New Community Land Scotland discussion paper calls for radical re-set of policy to effectively link green finance, land reform and a just transition to net zero

 

Community Land Scotland (CLS) has published Green finance, land reform and a just transition to net zero, written by Jon Hollingdale, Chief Executive of Community Woodlands Association.

The paper is the third in CLS’s series of independent discussion papers on the overarching theme of land reform and the common good.  Previous papers in the series have focused on links between plantation slavery and land ownership in the west Highlands and Islands, and on scoping the classic effects of monopolies within concentrated patterns of rural land ownership.

The new paper makes an important contribution to the debate about the relationship between land reform and tackling the twin climate and biodiversity crises; particularly given growing concerns about the influence and impacts of so-called ‘green lairds’ who operate within Scotland’s unusually concentrated pattern of rural land ownership, overlaid by an almost entirely unregulated market in rural land.

‘Green finance, land reform and a just transition to net zero’ addresses these concerns within the broader context of new green landowners and provides a comprehensive analysis of existing green finance mechanisms and the scope for designing policy interventions to ensure that land use plays its full part in a just transition to net zero and community wealth building.

A central theme of the discussion paper – and the central proposition that it makes to Government – is that more can and should be done to ensure that land reform plays its full part in securing a just transition to net zero by reforming existing financial policy levers and aligning them with new legislative measures that promote land ownership and land use in support of the public interest.

In his paper, Jon Hollingdale argues that, to date, “interventions to tackle climate change have focused on providing additional incentives via green grants and developing mechanisms such as carbon credits to facilitate private investment.

However, he contends that “promoting increased flows of capital to land without reforming existing fiscal mechanisms only adds fuel to an overheated land market and will inevitably widen existing inequalities”.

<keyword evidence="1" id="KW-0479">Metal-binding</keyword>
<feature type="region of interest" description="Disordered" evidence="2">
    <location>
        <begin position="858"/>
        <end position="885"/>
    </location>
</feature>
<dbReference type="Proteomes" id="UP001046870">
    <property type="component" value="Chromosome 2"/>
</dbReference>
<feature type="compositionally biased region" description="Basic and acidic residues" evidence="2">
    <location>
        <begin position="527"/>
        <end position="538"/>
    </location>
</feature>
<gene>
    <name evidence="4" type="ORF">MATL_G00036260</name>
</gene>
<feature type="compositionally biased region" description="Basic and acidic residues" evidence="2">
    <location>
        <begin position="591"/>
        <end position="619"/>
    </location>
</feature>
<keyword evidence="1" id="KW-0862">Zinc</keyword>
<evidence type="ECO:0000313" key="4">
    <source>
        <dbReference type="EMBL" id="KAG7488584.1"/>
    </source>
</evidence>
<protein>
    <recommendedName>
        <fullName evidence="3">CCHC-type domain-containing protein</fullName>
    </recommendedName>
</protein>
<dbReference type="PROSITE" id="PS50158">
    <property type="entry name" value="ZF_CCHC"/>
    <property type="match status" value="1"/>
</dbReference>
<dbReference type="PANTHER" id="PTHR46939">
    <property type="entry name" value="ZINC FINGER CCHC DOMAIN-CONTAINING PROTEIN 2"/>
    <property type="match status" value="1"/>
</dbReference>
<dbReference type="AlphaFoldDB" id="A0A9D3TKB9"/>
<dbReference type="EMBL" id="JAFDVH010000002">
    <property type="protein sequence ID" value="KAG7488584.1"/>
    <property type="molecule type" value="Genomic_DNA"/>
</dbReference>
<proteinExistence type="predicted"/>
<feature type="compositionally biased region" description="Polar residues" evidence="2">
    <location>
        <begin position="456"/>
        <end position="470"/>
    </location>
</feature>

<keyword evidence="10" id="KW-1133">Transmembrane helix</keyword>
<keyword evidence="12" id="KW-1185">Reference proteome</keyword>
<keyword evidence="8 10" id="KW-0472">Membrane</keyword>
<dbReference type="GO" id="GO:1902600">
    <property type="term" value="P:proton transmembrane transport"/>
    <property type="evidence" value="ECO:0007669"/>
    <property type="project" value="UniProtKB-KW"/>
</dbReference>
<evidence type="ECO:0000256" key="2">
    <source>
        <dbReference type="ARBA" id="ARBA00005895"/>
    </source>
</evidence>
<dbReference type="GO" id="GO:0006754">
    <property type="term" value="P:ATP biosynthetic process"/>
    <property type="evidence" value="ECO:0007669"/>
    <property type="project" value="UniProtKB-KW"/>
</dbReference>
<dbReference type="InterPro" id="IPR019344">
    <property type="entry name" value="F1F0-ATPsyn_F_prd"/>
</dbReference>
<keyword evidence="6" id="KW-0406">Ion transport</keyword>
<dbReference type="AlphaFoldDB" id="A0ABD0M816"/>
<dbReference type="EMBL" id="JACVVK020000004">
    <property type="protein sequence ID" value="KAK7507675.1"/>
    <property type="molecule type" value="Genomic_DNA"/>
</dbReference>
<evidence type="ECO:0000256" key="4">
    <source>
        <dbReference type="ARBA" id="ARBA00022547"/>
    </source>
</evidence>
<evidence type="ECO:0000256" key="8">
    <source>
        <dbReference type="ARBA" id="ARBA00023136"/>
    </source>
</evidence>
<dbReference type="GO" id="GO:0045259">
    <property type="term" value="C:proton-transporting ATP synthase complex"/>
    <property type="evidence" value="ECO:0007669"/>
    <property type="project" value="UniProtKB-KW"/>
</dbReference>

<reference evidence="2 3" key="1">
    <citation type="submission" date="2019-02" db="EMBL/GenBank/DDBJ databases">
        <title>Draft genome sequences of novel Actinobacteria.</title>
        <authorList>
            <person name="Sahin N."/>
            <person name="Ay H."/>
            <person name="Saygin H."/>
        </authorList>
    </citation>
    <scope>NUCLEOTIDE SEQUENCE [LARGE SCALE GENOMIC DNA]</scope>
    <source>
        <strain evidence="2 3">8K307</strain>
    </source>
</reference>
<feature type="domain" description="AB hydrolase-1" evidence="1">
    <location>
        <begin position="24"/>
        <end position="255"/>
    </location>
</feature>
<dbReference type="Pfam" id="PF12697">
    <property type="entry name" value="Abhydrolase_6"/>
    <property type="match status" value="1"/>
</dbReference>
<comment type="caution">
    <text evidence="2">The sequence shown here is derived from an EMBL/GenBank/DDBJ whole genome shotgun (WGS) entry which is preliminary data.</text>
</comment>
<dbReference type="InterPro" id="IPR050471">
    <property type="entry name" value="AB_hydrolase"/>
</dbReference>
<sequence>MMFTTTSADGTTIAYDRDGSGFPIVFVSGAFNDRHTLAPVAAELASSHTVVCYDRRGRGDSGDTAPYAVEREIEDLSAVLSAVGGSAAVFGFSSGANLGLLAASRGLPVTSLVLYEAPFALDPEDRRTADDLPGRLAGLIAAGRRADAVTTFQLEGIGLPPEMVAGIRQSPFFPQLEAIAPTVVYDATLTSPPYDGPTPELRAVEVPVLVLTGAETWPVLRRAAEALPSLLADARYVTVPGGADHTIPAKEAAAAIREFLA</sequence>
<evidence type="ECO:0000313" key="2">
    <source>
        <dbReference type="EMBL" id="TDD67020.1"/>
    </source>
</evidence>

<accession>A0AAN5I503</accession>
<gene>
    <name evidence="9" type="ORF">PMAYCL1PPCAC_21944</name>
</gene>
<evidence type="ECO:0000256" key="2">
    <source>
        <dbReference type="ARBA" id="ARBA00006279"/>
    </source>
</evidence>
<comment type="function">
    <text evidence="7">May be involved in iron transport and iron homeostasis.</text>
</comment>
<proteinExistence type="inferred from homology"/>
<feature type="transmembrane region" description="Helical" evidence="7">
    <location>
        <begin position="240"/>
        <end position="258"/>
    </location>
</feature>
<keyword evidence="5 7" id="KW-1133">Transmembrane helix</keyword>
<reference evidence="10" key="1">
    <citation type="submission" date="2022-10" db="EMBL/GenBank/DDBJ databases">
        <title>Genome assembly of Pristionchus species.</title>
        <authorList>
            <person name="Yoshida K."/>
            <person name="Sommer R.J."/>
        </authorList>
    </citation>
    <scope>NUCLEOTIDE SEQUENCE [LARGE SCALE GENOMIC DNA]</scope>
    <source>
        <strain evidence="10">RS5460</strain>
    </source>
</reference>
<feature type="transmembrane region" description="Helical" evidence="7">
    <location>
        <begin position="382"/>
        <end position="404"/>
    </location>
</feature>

The paper concludes that “past experience suggests that unregulated markets are unlikely to effectively deliver even the primary objective of tackling the climate and biodiversity crises and that a radical change of mind-set is needed to ensure that our land does contribute to its full potential, and that the transition to net zero builds community wealth and resilience.”

Ailsa Raeburn, Community Land Scotland’s Chair said: “This paper is an important and timely contribution to the policy debate on how reform of who owns Scotland’s land can play an effective role in a just transition to net zero. By looking again at ways in which green finance mechanisms are used for woodland planting, peatland restoration or sale of carbon credits, we can ensure genuinely sustainable land use that delivers both for local people and the climate and nature simultaneously”. 

Dr Calum MacLeod, Community Land Scotland’s Policy Director said: “The paper’s detailed analysis and recommendations should give the Scottish Government pause for policy thought.  It shows that green finance mechanisms need to be fit for purpose in terms of a just transition by making land use sustainable in ways that significantly benefit local communities.  The paper reinforces the need to ensure that Scotland’s rural land market, and land use more generally, serve the public interest by introducing statutory tests for that purpose.  The paper’s recommendations regarding the reform of subsidies and tax exemptions also merit further policy consideration on the Scottish Government’s part.”

Jon Hollingdale said: “The Scottish Government has legally binding commitments to achieve net zero, and to ensure a just transition to net zero, but Scotland’s largely unregulated land market and uniquely concentrated pattern of rural land ownership is buttressed by grants, subsidies and tax exemptions which drive up land prices and protect private wealth.”

For further information please contact:

Dr Calum MacLeod – Community Land Scotland
Mobile: 07974829149
Email: Calum.Macleod@communitylandscotland.org

Jon Hollingdale  – Community Woodlands Association
Mobile: 07907822544
Email: jon@communitywoods.org